So let’s start there.

Rather than list a vague goal like “save more” and “pay down debt,” let’s get specific. How much can you practically save each month? How much debt would you like to reasonably pay down? Build that into your resolution, and write it down.

Already, you’ve taken a greater degree of control over your finances. You’ve turned your goal into a concrete number to reach.

Now, find a way to remain engaged with your goal throughout the year.

Start by taking a moment to write down the benefits of meeting your goal. Will saving $5,000 this year allow you to go on vacation? Invest in a new class? Will paying down your debt allow you to improve your credit score? Renegotiate your credit card? Apply for a loan?

Next, turn your number into a monthly target that you can track. If you see yourself hitting your goal month after month, the rush of accomplishment will keep you on track to deliver. If you miss a month, you’ll know why and by how much. Come August, you’ll be just as engaged with your resolution as you were in January.

These are both important (and fun!) exercises, because they turn your goal from a general wish into a tangible benefit. Month to month, you won’t just be chasing dollars and cents, but working your way toward a great trip or your future house. This isn’t just a fun fantasy—this is a real reason to pursue your goal, and stick with it throughout the year.

  1. Create more experiences.

Our final life-changing New Year’s resolution is to focus on creating new experiences for yourself and for other people in your life.

By experiences, we mean moments that create happiness, productivity and change. You can contrast them with things, which are usually physical and transactional (like buying a new car or moving to a bigger apartment).

Why is this one of the best New Year’s resolutions?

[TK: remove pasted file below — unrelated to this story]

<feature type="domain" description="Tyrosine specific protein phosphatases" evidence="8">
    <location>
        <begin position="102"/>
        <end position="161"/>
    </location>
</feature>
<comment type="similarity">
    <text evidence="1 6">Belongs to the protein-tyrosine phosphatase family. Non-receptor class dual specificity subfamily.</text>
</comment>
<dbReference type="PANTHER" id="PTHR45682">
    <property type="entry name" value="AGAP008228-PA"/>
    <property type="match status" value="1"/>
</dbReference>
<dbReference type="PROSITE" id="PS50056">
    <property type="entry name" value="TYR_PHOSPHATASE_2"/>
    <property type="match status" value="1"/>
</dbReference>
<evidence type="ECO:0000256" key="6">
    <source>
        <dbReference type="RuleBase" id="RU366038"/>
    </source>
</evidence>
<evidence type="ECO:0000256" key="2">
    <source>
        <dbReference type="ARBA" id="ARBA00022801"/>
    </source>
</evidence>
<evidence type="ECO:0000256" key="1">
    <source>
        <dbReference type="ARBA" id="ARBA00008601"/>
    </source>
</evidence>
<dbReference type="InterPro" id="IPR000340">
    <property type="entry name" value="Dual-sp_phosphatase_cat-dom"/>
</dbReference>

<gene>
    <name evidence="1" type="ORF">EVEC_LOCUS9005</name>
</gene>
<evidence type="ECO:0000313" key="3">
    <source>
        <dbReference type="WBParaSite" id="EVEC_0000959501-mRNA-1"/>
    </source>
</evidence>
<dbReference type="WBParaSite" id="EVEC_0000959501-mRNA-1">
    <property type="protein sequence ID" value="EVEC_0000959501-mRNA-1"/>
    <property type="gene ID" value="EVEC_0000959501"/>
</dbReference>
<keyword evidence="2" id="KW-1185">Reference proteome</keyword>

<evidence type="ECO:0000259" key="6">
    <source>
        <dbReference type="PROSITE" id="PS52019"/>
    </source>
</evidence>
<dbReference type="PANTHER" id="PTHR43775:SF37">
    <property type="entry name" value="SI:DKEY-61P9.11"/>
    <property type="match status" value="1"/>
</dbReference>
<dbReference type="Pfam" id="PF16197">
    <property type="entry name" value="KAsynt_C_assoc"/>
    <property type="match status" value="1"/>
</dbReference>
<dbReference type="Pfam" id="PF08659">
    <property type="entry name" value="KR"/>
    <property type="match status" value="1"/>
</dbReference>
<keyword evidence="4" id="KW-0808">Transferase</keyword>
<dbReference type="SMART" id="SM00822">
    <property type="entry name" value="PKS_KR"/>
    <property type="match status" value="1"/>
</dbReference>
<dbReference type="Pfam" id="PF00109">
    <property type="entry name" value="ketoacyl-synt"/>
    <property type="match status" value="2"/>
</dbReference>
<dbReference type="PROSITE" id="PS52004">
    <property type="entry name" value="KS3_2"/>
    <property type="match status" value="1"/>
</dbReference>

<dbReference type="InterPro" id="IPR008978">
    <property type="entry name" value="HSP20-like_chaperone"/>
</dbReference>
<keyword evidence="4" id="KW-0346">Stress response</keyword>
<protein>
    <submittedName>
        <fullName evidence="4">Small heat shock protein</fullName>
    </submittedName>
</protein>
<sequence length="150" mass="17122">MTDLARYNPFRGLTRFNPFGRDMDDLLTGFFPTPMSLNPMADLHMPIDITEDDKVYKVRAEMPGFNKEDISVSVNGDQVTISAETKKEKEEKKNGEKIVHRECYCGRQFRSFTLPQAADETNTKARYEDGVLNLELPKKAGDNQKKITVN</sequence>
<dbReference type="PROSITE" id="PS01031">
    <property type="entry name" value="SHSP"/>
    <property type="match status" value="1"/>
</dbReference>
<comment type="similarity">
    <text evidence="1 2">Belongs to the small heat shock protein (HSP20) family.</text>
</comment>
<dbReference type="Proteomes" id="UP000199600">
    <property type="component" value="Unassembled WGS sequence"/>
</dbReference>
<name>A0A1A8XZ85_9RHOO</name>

Because research shows that experiences make us happier than things. Great entrepreneurs, writers and leaders have understood this for a long time. Everything from life-changing trips to memorable concerts to presidential elections can be appreciated as dynamic experiences rather than static things. The significance of those moments lasts so much longer than the events themselves.

So this year, look for the opportunities to turn your “things” into experiences. Once you do, everything will take on a new possibility and significance.

Your typical birthday party at a nightclub might become an evening of food, conversation and toasts with great friends you’ll never forget.

Your trip to Spain might become a six-month adventure of learning Spanish before you go, so you can experience the country like a local.

Maybe your engagement proposal will get a lot more exciting.

Or perhaps you’re thinking of something small but meaningful, like inviting your employees to your favorite restaurant instead of giving them their performance reviews in the office.

You get the idea. The possibilities are endless. These don’t have to be big experiences, they just have to rise above the level of being things. And once they do, your life will take on a whole new meaning.

There you have it—five New Year’s resolutions that will change your life in 2015. If you invest in others while you invest in yourself, focus on getting shape while you manage your finances, and continually create experiences for yourself and the people around you, we guarantee you’ll be stepping up in your life in a major way.

At this point, you might be thinking: That sounds great, but how do I actually, you know, make that happen?

And if you are, you are right on track, my friend.

Because as we said, it’s not the resolutions that make us fulfilled, it’s the results. The best New Year’s resolutions aren’t just what you want to do this year, but how.

So come download your free copy of our exclusive 2015 New Year’s Resolutions E-book, and start putting what you’ve just learned into action!